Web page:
— This is nothing against San Antonio or Utah or Phoenix. Orlando and Atlanta and Boston are perfectly fine playoff teams too. They just all need to get out of the way. Now. Between LeBron James wavering about whether to leave Cleveland and start over elsewhere, and Kobe Bryant looking like the odometer on his 31-year-old legs just turned over, that Cleveland-Lakers "dream matchup" in the NBA Finals that everyone thought was such a fait d'accompli around the All-Star break is starting to get a now-or-never feeling, isn’t it?
If Bryant and James don’t finally face each other in the Finals this year, then when?
James and Bryant are the two best players of the last 10 years not named Tim Duncan. Yet they haven’t met in even one NBA Finals though their careers have now overlapped for seven seasons.
Kobe is playing out his 14th year, hard as that is to believe. But at least he already has four titles.
James is in his seventh season and if he doesn’t win a ring this year and then moves on via free agency to the beyond-lousy Knicks or even Miami or Chicago, it could be years before he’s in this position again. By then, will a 35-year-old Kobe still be willing the Lakers to greatness? Will Phil Jackson still even be the Lakers coach?
Even if the Knicks land James and another max free agent, James won’t be sitting as prettily as Kobe did when he walked into Los Angeles and the Lakers had Shaquille O’Neal in his prime, or Duncan went rolling into San Antonio to play alongside David Robinson. Robinson became a Hall of Fame center and Shaq’s on his way.
We didn’t have to worry about these sorts of complications getting in the way when Magic Johnson and Larry Bird’s rivalry was in full swing. The two of them arrived in the NBA the same year, and the idea that Bird would ever bolt the Celtics or Johnson would test free agency rather than stay a Laker was never a consideration.
Both Magic and Bird also hit the league touted as superstars and they quickly delivered. Magic won his first title his rookie year; Bird took the championship in his second season. From the start, they used their twice-a-year regular season meetings to measure each other for what always felt like the inevitable showdown to come in the NBA Finals.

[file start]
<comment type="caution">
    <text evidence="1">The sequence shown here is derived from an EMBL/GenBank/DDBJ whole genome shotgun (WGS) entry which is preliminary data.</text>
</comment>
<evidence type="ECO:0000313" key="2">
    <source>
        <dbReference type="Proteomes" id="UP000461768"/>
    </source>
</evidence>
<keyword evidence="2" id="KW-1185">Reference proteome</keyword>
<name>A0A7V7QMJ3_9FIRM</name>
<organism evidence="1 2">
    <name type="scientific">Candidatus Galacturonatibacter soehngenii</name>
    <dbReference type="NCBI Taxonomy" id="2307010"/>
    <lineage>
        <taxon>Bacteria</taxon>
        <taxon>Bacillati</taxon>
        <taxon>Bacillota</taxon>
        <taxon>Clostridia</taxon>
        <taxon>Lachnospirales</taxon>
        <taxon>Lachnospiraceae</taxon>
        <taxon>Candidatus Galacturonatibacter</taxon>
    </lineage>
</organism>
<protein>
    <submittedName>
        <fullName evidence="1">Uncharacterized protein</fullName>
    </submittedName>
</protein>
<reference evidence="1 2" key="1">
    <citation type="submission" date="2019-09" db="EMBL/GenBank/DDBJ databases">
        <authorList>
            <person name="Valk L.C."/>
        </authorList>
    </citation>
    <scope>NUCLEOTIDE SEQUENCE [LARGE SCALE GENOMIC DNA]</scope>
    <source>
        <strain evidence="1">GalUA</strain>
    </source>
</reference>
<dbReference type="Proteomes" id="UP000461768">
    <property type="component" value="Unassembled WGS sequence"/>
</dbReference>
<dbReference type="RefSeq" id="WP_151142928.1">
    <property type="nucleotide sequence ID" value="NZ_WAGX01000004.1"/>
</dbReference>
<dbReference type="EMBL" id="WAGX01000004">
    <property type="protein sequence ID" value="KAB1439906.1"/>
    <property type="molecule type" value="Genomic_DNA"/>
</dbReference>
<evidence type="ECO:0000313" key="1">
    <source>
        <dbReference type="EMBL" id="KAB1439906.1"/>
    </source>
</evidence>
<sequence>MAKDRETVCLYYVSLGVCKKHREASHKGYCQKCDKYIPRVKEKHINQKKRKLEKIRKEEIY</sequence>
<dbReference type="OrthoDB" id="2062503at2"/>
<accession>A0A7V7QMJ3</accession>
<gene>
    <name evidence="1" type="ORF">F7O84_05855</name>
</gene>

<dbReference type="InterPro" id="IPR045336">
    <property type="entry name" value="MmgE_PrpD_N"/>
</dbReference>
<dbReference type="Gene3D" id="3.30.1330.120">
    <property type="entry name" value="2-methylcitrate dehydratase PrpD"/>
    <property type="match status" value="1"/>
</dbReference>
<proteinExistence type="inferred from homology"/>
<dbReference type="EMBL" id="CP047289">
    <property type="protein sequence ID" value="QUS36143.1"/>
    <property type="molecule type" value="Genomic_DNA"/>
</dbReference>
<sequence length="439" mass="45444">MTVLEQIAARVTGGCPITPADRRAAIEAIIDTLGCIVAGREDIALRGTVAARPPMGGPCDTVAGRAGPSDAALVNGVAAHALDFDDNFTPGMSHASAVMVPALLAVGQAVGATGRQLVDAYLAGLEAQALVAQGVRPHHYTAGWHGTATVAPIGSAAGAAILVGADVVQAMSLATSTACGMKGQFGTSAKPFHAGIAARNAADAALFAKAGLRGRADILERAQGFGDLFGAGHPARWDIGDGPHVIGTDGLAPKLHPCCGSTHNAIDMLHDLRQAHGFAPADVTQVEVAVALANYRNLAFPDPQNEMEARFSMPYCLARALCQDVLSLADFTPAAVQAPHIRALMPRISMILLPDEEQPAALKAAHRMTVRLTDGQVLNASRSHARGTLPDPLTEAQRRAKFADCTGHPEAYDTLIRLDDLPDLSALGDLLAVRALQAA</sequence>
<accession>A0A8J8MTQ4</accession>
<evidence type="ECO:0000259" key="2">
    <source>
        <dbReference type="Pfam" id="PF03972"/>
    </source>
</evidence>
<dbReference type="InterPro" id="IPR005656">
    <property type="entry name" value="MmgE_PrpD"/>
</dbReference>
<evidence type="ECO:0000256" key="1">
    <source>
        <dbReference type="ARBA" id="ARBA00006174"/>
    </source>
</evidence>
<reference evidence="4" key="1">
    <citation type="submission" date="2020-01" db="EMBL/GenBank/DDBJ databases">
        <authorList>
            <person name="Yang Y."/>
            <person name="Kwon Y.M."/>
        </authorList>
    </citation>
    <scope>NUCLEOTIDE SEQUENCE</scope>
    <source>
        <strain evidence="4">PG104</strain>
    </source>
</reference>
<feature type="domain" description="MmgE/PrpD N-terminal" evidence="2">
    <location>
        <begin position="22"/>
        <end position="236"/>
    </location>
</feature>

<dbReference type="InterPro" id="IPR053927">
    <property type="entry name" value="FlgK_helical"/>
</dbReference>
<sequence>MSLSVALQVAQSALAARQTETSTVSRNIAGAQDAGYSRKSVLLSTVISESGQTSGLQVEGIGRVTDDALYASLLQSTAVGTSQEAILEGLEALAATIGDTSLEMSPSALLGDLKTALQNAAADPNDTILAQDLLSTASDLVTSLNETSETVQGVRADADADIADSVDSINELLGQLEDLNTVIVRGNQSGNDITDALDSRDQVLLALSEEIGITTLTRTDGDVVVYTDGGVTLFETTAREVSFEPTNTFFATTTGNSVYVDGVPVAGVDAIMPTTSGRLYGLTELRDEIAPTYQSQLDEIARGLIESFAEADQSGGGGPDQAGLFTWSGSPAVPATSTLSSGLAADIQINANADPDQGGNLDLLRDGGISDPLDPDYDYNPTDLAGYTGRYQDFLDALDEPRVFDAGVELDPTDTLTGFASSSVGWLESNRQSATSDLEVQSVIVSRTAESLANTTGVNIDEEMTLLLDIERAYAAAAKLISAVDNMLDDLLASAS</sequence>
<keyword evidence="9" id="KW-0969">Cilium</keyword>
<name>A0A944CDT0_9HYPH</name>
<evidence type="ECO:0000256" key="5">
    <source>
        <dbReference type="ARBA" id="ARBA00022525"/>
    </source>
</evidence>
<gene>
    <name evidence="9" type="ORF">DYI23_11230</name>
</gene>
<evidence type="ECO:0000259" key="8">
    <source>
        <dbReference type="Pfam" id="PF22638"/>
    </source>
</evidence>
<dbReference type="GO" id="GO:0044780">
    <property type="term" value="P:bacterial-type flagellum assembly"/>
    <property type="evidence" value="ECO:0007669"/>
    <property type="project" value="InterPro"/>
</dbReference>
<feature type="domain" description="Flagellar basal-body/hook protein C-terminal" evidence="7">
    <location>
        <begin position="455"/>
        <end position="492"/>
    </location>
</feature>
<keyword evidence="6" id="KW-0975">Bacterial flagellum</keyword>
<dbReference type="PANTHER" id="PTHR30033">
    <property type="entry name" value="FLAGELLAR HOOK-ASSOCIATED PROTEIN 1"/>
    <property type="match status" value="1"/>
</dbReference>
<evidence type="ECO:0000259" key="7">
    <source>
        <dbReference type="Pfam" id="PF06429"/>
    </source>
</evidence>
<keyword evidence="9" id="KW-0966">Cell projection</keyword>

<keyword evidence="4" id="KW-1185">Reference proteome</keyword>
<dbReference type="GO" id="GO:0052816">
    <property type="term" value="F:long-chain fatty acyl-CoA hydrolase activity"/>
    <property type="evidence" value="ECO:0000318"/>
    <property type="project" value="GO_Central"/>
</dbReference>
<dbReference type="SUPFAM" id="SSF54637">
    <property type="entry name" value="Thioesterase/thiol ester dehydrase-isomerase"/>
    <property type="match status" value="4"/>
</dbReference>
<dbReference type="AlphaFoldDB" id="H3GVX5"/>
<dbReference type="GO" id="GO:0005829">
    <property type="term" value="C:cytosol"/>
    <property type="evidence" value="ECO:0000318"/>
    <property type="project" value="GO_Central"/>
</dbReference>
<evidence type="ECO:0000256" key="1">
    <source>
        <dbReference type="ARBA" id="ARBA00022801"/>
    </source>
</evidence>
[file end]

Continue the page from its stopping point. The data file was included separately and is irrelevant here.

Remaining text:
Neither Kobe’s Lakers nor LeBron’s Cavs throw off that same sense of inevitability.
The Lakers are defending champions and Cleveland did have the league's best record this year. But the Lakers looked lackluster the last two months of the season and they barely survived their seven-game first round series against Oklahoma City.
The Cavs had to come from behind to beat visiting Boston by eight in Game 1. Then they were routed in Game 2 and looked suspiciously like a team that had been admiring itself in the mirror and pretty much just enjoying itself too much while helping James celebrate his second straight MVP award in his hometown of Akron.
After Boston spanked the Cavs 104-86, Cleveland coach Mike Brown was beyond annoyed.
“They kicked our behinds from the beginning,’’ Brown fumed in his press conference “We did not fight back until late. We’ve got to decide if we’re going to take the fight to them. There ain’t a thing that is going to be given to us in this series. Coming from behind in the first game, coming from behind in the second game, that’s not good enough.
“We’ve got to bring a greater sense of urgency.”
The Lakers had the same self-assessment after they barely won their opener against Utah in L.A.. The Lakers needed a 12-for-19 shooting night from Bryant to survive the Jazz. Though Phil Jackson’s reaction — “I’m concerned” — certainly had a little Zen Master motivational intent behind it, it wasn’t all coachspeak.
The bench has been a no-show for the Lakers for a while now. Clutch guard Derek Fisher often looks a step slow. Bryant — who’s been nursing a sore right knee and a season-long finger injury on his shooting hand — scored 10 of the Lakers’ final 14 points and finished with 31, but even that came with an asterisk: It was the first time he’d put together back-to-back 30-point games in nearly two months.
Bryant later said his knee feels “a lot better.”
For how long? There’s probably already a prop bet in Las Vegas on what injury will hamper who first: Kobe’s knee or LeBron’s sore right elbow. James admitted before the Celtics series started that he’s never had to play through a significant injury before, and though he was fine in Game 1, some Cavs observers thought he began Game 2 more tentative on offense than he has all season. He attempted only five first half shots.
But maybe Game 2 was just an off-night for James.
Maybe Kobe is indeed rejuvenated and that sore knee will be fine.
Maybe all these red flags are all just the usual blips any title contender faces and the NBA will finally get the Kobe-LeBron Finals matchup so many fans want.
They just better get on with it already.
Lakers-Cavs and Kobe vs. LeBron used to look like the closest thing the NBA had to two sure things in February. But now? Nobody knows what next week, let alone next year, will bring.